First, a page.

Joseph W. Fifer
|Joseph Wilson Fifer|
|19th Governor of Illinois|
|Preceded by||Richard J. Oglesby|
|Succeeded by||John Peter Altgeld|
|Commissioner of the Interstate Commerce Commission|
November 14, 1899 – December 30, 1905
|Preceded by||William J. Calhoun|
|Succeeded by||Franklin Knight Lane|
|Born||October 28, 1840
|Died||August 6, 1938(aged 97)|
“Private Joe” Fifer was born at Staunton, Virginia on October 28, 1840. At the age of 16, in 1856, he moved with his family to Danvers, Illinois and worked in his father’s brickyard for several years.
Fifer enlisted as a Private in the 33rd Illinois Infantry at the start of the Civil War and was severely wounded at Jackson, Mississippi during General Grant’s Vicksburg campaign. He refused a discharge and spent the rest of the war guarding a prison boat.
After the war, Fifer married Gertrude Lewis, and had three children. The oldest child died in infancy, leaving Herman and Florence. He studied law at Illinois Wesleyan University and became the tax collector at Danvers Township. He served as the City Attorney of Bloomington, Illinois and as a state’s attorney as well.
In 1880, he was elected to the state senate where he served for seven years.
His name was elevated to state level after fighting with General John Black, the pension commissioner, when the latter tried to remove him as a “typical Republican politician who did not deserve a pension.” Fifer’s pension was $24 a month. Due to his celebrity status "Private Joe" Fifer was elected Governor of Illinois in 1889. One of his notable acts as Governor was to commute the life sentence of murderer Neill Cream, allowing his release, and freeing Cream to commit at least four more murders in London.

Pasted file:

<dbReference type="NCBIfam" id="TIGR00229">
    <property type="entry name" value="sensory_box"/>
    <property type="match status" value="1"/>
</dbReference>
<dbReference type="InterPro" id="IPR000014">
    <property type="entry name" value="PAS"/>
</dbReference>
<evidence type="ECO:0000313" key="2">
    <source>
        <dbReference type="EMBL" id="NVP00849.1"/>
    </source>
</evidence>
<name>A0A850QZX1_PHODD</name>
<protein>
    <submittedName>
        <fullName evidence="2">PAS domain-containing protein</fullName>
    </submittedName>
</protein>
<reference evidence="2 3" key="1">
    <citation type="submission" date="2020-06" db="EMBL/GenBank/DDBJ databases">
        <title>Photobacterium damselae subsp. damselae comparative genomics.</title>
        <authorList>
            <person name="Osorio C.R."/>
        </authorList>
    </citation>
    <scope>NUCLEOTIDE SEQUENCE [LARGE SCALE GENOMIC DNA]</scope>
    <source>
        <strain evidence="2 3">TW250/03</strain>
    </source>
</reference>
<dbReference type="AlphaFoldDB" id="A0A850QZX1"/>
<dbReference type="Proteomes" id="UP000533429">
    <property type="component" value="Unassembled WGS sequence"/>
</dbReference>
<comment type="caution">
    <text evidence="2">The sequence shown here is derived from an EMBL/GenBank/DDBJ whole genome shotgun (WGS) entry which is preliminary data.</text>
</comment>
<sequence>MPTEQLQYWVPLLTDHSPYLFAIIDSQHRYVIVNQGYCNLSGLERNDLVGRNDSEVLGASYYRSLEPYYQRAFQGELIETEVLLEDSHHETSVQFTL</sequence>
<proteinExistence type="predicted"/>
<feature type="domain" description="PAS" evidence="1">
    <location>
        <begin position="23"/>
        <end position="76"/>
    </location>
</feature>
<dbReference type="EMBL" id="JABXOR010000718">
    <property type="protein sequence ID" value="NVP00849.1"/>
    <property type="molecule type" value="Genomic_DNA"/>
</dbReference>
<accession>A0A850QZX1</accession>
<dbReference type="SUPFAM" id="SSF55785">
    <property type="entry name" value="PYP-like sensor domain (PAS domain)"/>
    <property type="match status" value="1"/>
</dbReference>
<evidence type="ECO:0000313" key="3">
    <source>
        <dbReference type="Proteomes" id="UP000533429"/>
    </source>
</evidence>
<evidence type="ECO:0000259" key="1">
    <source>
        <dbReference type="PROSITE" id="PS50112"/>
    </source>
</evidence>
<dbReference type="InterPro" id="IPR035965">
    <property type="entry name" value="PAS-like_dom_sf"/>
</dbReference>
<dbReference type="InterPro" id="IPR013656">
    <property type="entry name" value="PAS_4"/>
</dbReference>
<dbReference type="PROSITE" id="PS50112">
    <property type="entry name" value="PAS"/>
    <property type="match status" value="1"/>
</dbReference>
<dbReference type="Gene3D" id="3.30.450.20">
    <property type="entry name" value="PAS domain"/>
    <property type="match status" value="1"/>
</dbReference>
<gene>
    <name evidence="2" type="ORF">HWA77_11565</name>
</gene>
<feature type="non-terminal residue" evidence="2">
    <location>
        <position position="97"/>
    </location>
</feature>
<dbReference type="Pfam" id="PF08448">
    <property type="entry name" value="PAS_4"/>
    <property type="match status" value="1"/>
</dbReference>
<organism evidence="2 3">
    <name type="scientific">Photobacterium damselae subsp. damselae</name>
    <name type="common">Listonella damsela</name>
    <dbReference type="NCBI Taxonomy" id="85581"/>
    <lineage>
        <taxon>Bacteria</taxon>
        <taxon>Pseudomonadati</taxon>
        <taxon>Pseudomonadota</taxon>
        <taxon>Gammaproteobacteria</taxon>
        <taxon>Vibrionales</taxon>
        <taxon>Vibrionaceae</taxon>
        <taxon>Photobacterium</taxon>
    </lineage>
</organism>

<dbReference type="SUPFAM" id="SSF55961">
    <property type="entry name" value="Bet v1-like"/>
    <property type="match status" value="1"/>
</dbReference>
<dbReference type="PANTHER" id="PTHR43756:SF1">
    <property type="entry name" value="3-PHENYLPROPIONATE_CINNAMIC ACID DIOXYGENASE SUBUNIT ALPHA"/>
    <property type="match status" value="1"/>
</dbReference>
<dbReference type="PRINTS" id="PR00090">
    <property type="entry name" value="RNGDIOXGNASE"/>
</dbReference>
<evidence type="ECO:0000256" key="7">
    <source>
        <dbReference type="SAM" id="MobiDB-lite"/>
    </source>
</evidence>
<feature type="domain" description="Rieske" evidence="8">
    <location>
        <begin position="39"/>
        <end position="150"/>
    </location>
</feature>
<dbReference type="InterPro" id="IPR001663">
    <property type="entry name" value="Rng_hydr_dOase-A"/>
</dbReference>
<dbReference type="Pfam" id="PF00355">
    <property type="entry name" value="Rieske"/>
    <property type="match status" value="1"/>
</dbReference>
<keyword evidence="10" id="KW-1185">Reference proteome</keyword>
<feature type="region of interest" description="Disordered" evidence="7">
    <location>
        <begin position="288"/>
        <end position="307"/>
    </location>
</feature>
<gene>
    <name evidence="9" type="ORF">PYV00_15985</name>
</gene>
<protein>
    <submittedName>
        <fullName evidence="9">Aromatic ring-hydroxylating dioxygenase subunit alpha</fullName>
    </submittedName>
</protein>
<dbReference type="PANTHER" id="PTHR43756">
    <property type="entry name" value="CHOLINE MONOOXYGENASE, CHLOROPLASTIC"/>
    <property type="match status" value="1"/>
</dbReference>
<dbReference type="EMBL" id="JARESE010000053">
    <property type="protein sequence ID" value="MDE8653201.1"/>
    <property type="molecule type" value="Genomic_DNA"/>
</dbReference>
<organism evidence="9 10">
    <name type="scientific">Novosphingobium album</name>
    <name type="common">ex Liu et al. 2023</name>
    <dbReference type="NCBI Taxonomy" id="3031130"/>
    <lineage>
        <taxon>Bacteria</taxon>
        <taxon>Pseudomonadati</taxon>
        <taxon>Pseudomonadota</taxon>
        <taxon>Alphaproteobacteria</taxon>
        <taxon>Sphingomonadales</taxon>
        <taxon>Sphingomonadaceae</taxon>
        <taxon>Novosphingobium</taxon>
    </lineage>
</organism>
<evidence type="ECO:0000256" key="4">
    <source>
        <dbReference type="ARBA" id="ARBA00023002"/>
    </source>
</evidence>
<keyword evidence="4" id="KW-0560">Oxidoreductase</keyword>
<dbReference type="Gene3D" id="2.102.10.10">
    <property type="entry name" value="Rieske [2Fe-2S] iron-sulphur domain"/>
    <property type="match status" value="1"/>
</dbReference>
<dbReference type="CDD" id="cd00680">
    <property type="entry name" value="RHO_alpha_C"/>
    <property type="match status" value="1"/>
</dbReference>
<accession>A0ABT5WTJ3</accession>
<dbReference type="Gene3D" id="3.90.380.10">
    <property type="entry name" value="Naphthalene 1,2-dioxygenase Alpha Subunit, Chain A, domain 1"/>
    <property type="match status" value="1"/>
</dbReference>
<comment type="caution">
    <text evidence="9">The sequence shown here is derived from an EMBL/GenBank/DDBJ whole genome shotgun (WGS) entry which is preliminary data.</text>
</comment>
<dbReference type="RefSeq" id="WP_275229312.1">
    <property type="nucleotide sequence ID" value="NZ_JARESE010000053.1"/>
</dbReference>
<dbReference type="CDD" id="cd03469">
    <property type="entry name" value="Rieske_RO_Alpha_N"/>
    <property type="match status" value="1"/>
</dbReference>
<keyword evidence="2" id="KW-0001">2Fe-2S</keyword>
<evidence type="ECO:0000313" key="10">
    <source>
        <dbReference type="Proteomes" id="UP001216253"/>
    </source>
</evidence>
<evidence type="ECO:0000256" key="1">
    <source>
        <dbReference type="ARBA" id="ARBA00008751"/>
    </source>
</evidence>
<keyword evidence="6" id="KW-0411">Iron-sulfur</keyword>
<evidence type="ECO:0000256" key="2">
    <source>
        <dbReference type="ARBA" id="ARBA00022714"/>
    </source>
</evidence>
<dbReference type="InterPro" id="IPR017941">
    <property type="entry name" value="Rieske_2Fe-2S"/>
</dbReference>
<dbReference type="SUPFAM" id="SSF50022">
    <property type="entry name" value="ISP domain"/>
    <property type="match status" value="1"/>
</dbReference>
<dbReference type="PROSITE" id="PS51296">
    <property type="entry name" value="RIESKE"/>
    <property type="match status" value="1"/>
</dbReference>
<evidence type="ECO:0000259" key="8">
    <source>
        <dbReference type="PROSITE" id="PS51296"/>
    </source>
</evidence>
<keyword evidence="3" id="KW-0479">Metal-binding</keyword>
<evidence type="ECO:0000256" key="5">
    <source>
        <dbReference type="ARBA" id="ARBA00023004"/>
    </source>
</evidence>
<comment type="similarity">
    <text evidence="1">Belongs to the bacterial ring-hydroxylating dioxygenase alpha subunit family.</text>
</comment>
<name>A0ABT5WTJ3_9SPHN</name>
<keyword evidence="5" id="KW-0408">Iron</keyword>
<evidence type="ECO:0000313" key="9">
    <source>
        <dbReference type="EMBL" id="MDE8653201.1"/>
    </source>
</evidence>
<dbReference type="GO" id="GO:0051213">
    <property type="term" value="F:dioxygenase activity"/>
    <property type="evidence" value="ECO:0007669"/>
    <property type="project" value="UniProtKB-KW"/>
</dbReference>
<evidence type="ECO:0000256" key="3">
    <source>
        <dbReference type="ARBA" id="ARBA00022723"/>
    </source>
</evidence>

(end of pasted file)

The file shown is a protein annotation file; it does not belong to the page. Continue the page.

- McLean County Museum of History The Fifer-Bohrer Papers Collection
- Shore, W. Teignmouth: "Thomas Neill Cream", in "Famous Trials 5", Hodge, James H. (ed), Penguin: 1955
- McLaren, Angus: A Prescription For Murder: The Victorian Serial Killings of Dr. Thomas Neill Cream (Chicago series on sexuality, history, and society) Chicago and London: The University of Chicago Press, 1995, ISBN 0-226-56068-6, p.43
- bio squib at Illinois National Guard
- bio squib at Daily Pantagraph
- Joseph Fifer House (in Bloomington)
- Fifer-Bohrer Papers Collection - McLean County Museum of History archives
|This article about an Illinois politician is a stub. You can help Wikipedia by expanding it.|